Dancers, DJs and Tigers – oh my
The final day of the GYFF ends with a bang with this amazing film on 13 February – but it’s no ordinary screening. For one, they’re taking it outside. At 6pm the River Clyde Embankment (by the tiger mural) will be transformed to an interactive extravaganza where dancers, DJ’s and projections of ‘Girl Walk All Day’ await you.
Something for every taste, every age
Anime fans will be thrilled by GYFF’s offering of films including the latest by Hayao Miyazaki ‘From Up On Poppy Hill’ and the premiere of a top-secret anime, still yet to be revealed.
And if anime isn’t your thing, there are heaps of other films to choose from – comedy classics like ‘Ferris Bueller’s Day off’ to the satirical Dutch film ‘The Deflowering of Eva Van End’. Or there’s still time check out some of the many shorts during the Glasgow Short Film Festival (7-10 February) covering heavy-hitting subjects like trafficking in Roadkill to the creativity of an inspirational 84-year-old graffiti artist.
And don’t forget to check out the Glasgow Film Festival’s extensive programme kicking off 14 February.
So much to see – so don’t miss out on this magical month of film.
In this baltic weather, it’s hard to imagine sweating profusely. But that’s exactly what I’m doing… at Bikram yoga.
And if you’re thinking calm, ease and stillness, you couldn’t be more wrong. This is serious stuff. This is mind sharpening, body strengthening yoga done in an oven at 42 c.
There’s no prolonged meditation, no mantras and no rest for the weary because over the course of the next hour-and-a-half it’s 26-postures in almost continual-flow. And once isn’t enough – we do each posture (asana) twice.
Stretch, pull and sweat – a lot
I stretch my mind, pull my body and sweat like never before. Because in this extreme heat even the most refined lotus flower is gonna to sweat uncontrollably. Fortunately no one cares – in fact we’re all in this encounter together.
It’s all-over good for you
And just why would you do this? Well, it’s good for you. In addition to an all-over body workout, Bikram also works your cardiovascular system and internal organs. Yes, it’s intense. It’s challenging. But it’s also extremely energising – in fact I feel great.
If I could bottle the utter joy, sense of accomplishment and well-being I feel at the end of each class, I would. But I can’t so I’ll be back to (literally) extend my bliss. Their 20 days unlimited classes for £20 introductory pass is a great way to try it out. Classes run throughout the day and are for all levels.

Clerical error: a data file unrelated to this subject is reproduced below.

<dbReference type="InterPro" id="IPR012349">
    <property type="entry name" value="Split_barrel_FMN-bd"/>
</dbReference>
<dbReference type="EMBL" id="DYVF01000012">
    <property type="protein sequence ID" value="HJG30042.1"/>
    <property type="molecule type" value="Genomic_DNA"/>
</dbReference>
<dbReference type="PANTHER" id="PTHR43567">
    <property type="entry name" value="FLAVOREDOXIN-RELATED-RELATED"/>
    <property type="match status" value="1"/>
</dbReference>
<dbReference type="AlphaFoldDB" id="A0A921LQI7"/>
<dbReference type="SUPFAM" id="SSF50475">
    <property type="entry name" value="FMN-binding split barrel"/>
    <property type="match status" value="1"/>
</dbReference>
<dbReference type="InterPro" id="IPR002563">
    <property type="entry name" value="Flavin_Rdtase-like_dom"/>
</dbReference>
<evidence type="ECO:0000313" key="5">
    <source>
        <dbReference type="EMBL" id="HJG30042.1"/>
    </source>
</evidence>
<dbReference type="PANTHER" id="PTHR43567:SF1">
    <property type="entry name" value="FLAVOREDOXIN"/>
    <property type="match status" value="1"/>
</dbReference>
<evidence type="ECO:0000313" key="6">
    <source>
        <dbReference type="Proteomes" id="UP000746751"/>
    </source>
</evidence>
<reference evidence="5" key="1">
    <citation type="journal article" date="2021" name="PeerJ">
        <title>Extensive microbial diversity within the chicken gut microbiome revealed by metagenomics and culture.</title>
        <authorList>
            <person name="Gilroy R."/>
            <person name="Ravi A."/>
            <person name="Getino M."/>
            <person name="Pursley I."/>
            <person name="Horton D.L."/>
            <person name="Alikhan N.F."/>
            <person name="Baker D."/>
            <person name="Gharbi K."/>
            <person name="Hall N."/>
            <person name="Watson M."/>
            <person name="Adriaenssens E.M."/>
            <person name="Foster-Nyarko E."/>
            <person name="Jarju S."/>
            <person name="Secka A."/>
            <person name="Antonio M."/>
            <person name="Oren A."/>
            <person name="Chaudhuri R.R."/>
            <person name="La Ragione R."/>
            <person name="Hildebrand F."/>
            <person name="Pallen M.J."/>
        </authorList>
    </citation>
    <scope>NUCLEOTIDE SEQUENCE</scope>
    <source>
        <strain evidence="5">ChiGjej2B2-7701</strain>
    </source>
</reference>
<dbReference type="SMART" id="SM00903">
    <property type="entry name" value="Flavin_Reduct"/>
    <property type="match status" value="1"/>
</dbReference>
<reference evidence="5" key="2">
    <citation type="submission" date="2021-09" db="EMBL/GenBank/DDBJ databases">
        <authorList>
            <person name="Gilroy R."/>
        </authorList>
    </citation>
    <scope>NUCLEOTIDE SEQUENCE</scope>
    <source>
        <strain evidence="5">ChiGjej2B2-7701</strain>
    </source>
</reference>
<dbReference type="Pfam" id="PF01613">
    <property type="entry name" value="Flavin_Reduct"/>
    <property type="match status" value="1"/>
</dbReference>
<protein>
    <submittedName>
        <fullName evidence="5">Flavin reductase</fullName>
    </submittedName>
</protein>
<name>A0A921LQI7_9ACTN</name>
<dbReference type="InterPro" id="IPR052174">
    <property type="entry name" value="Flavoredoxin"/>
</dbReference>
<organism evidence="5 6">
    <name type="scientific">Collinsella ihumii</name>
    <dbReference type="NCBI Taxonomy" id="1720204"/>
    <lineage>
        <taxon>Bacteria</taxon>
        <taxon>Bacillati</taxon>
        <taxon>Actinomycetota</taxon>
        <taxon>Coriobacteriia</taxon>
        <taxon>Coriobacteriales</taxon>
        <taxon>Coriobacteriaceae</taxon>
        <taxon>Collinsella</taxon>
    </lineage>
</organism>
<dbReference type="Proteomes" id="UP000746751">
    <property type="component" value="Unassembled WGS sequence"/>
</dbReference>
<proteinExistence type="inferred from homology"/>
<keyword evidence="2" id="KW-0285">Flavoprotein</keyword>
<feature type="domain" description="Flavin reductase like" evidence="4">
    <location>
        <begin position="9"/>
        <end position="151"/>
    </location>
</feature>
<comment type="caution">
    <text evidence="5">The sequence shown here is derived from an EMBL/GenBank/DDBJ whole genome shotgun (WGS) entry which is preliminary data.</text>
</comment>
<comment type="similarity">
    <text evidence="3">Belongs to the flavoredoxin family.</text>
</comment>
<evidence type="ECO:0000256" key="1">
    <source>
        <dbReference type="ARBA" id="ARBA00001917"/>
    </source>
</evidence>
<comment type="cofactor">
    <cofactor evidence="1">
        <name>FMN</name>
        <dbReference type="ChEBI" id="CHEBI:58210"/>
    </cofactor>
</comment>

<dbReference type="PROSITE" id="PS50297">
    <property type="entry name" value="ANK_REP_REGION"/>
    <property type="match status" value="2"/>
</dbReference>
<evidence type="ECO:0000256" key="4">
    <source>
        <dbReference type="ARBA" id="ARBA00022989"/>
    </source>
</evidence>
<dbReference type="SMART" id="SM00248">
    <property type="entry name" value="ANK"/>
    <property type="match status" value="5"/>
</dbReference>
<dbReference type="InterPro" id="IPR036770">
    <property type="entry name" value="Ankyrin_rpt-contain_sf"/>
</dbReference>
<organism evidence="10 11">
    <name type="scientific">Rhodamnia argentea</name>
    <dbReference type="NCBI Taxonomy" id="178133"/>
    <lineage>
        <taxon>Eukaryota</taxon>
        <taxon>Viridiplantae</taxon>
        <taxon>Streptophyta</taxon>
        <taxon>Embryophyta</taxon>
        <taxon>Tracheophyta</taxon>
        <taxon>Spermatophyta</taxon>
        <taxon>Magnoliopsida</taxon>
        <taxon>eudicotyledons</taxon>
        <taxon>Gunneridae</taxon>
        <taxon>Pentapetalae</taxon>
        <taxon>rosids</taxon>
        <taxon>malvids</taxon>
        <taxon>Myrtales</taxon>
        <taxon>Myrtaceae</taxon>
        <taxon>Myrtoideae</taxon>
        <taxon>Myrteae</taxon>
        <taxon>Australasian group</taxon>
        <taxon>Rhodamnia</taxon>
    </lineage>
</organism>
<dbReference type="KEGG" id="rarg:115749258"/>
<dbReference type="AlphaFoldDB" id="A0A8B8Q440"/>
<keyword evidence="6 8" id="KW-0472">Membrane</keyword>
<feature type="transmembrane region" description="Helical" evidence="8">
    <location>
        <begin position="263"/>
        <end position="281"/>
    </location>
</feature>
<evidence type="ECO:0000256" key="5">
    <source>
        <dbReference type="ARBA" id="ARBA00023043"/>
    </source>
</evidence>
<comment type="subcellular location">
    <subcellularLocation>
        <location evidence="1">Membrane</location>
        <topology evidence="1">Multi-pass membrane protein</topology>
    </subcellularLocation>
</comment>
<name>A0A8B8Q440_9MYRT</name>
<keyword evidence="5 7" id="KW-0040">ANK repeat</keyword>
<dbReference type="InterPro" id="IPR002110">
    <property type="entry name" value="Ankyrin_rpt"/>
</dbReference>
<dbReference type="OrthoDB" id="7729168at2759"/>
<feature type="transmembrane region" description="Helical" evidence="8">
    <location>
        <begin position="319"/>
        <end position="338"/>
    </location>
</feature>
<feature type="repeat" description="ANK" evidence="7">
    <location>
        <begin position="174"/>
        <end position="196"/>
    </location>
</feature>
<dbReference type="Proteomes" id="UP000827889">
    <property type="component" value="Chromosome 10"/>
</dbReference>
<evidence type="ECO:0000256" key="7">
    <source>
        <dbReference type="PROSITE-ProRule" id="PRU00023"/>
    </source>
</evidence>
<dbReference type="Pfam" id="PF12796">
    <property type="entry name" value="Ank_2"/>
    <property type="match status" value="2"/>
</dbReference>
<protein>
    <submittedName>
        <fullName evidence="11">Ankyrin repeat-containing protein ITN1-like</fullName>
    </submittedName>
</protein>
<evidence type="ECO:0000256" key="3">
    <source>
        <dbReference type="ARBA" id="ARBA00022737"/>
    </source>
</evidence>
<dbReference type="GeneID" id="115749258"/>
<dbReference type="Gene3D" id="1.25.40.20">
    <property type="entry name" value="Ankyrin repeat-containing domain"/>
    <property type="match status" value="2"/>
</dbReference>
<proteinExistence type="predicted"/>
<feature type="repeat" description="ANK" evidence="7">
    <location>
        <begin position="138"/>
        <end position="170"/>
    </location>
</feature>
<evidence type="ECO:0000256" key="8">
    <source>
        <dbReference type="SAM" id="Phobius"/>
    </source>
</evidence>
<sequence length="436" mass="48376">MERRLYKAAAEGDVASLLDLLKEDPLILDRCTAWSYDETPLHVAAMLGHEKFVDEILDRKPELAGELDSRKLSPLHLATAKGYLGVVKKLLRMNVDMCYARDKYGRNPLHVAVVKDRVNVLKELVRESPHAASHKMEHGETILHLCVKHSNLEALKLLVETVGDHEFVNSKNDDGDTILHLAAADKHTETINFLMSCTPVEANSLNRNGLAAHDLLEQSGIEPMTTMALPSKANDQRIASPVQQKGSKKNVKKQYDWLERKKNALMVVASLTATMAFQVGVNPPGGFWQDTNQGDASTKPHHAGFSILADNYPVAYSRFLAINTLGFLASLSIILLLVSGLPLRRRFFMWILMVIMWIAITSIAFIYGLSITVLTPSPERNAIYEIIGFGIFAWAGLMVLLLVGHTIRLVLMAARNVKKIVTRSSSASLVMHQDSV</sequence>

So go on, get out of the cold and into the heat – boost your body, mind and soul.
Take a wee moment. Appreciate and admire…
I’ve been wondering past the glass doors for months before I finally realise it’s the entrance to the Hunterian Museum and Art Gallery. And so I decide it’s time to take a peek.
Wandering and discovering
Inside I find an eclectic selection of art, but it’s the Nomadic Landmass drawing by Stevn Klint that initially charms me.
It’s a vast geological line drawing with so much detail – it’s almost difficult to imagine the work and energy that’s gone into this impressive large scale pencil sketch.
The striking portrait of Fraulein Engelhardt by Marie-Louise von Motesickzy is equally as mesmerising. Fraulein’s heavy lids can’t help but draw me in. In fact I’d like to meet this woman, hear her story – I bet it would be a good one.
If paintings aren’t your thing, the Hunterian also has ample collections of objects from the Bearsden’s shark to a Chinese map of the world… and then some. Whatever your taste, the family of china skulls decorated with blue sailing ships is a must-see.
Discover art across the eras
Impressively, the gallery houses the world’s largest permanent display of the work of James McNeill Whistler, the largest single holding of the work of Charles Rennie Mackintosh and the Mackintosh House – including reassembled interiors from his Glasgow home. Impressive and unmissable.
Scottish Art from 1750 to 1960 is also on display – so you can pick your favourite era. Post-war artist Joan Eardley is definitely mine. Her love affair with Glasgow, captured in her words and paintings, is reason enough to pay this gallery a visit.
So get yourself through those glass doors and discover the magic.